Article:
[Python-ideas] PEP 3151: Reworking the OS and IO exception hierarchy

Gregory P. Smith greg at krypto.org
Sat Jul 24 23:31:42 CEST 2010

On Wed, Jul 21, 2010 at 12:34 PM, Antoine Pitrou <solipsis at pitrou.net>wrote:
> Hello,
> I would like to propose the following PEP for feedback and review.
> Permanent link to up-to-date version with proper HTML formatting:
> http://www.python.org/dev/peps/pep-3151/
> Thank you,
> Antoine.
> ... ...

> New exception classes
> ---------------------
> The following tentative list of subclasses, along with a description and
> the list of errnos mapped to them, is submitted to discussion:
> * ``FileAlreadyExists``: trying to create a file or directory which already
>  exists (EEXIST)
> * ``FileNotFound``: for all circumstances where a file and directory is
>  requested but doesn't exist (ENOENT)
> * ``IsADirectory``: file-level operation (open(), os.remove()...) requested
>  on a directory (EISDIR)
> * ``NotADirectory``: directory-level operation requested on something else
> * ``PermissionDenied``: trying to run an operation without the adequate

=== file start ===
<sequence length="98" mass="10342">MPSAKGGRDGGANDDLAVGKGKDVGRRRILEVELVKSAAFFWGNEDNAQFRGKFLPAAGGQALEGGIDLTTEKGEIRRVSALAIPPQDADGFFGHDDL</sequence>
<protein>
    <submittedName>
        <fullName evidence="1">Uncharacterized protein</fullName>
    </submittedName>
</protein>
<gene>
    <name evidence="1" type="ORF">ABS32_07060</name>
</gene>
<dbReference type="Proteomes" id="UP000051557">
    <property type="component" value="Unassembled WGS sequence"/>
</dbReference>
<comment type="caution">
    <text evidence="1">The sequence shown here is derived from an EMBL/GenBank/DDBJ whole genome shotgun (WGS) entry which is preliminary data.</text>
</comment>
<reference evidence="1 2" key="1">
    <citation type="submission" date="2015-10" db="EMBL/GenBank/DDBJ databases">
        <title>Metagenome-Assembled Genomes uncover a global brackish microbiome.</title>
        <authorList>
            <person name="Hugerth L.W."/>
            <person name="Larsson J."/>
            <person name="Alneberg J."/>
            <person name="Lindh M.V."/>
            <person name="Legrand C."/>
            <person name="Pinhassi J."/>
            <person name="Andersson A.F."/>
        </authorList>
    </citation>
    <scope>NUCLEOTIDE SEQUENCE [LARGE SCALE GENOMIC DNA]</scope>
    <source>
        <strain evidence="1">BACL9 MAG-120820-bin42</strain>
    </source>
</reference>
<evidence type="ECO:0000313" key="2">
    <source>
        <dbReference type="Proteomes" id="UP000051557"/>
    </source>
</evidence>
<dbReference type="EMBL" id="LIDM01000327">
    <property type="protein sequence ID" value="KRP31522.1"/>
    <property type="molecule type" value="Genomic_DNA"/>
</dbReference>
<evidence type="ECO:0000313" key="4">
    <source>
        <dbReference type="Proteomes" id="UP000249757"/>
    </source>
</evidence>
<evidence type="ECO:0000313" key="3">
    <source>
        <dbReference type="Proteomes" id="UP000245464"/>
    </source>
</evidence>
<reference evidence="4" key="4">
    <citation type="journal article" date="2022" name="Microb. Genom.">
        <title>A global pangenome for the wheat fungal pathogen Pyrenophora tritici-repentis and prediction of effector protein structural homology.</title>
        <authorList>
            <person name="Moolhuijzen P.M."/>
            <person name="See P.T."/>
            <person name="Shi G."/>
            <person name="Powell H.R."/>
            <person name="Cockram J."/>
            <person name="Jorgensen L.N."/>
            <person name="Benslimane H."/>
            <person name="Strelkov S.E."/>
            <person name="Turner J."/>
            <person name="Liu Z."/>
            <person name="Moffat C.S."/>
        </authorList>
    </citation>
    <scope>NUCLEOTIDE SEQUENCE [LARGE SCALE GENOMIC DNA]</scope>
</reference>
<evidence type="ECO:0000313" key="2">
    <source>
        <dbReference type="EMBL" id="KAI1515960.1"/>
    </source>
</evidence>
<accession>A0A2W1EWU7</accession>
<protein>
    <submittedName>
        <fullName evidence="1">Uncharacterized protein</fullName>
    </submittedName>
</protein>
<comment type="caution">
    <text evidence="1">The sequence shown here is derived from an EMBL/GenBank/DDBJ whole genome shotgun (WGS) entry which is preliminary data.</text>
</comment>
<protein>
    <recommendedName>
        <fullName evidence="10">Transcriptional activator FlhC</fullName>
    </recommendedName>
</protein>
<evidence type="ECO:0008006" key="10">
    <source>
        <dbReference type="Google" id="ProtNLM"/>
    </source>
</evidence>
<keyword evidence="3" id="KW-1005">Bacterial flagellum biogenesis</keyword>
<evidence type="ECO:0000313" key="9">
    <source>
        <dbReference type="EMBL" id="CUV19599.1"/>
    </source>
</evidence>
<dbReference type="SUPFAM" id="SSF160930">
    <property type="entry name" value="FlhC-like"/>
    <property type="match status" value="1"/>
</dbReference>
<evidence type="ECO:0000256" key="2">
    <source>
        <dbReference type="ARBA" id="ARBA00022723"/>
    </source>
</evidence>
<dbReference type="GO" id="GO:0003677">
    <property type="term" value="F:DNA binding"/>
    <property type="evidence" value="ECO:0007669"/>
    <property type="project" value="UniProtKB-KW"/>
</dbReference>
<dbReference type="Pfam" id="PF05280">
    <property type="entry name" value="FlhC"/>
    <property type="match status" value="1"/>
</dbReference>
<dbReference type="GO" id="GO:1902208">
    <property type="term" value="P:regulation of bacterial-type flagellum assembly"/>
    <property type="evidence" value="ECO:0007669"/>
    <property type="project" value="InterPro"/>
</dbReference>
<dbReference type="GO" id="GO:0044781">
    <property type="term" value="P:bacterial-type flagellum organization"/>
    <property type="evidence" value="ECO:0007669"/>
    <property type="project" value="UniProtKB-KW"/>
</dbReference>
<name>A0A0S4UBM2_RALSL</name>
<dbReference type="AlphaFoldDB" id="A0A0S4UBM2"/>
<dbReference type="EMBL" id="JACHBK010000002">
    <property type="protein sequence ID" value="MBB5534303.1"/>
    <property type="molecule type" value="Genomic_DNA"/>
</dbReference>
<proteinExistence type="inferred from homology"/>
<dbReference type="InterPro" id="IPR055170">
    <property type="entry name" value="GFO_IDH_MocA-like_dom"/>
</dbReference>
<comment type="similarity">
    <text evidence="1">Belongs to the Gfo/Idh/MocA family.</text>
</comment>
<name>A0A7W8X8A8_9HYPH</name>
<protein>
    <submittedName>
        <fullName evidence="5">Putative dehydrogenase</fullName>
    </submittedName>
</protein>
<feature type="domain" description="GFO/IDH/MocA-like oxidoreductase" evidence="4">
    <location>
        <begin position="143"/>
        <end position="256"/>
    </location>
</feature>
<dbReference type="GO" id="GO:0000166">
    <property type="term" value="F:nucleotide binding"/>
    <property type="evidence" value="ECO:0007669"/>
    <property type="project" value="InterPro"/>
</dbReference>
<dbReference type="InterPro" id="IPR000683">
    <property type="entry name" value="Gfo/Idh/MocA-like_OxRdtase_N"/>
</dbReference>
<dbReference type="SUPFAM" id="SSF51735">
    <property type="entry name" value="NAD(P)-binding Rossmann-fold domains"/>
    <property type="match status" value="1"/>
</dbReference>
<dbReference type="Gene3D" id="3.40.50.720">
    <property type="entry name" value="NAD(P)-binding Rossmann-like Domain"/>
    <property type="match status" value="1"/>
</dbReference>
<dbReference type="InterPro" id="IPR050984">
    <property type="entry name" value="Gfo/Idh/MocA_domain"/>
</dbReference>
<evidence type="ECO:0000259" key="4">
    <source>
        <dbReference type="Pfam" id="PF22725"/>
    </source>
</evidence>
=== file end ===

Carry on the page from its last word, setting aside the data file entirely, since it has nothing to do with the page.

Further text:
> access
>  rights - for example filesystem permissions (EACCESS, optionally EPERM)
> * ``BlockingIOError``: an operation would block on an object (e.g. socket)
> set
>  for non-blocking operation (EAGAIN, EALREADY, EWOULDBLOCK, EINPROGRESS);
>  this is the existing ``io.BlockingIOError`` with an extended role
> * ``BadFileDescriptor``: operation on an invalid file descriptor (EBADF);
>  the default error message could point out that most causes are that
>  an existing file descriptor has been closed
> * ``ConnectionAborted``: connection attempt aborted by peer (ECONNABORTED)
> * ``ConnectionRefused``: connection reset by peer (ECONNREFUSED)
> * ``ConnectionReset``: connection reset by peer (ECONNRESET)
> * ``TimeoutError``: connection timed out (ECONNTIMEOUT); this could be
> re-cast
>  as a generic timeout exception, useful for other types of timeout (for
>  example in Lock.acquire())
> This list assumes step 1 is accepted in full; the exception classes
> described above would all derive from the now unified exception type
> OSError.  It will need reworking if a partial version of step 1 is accepted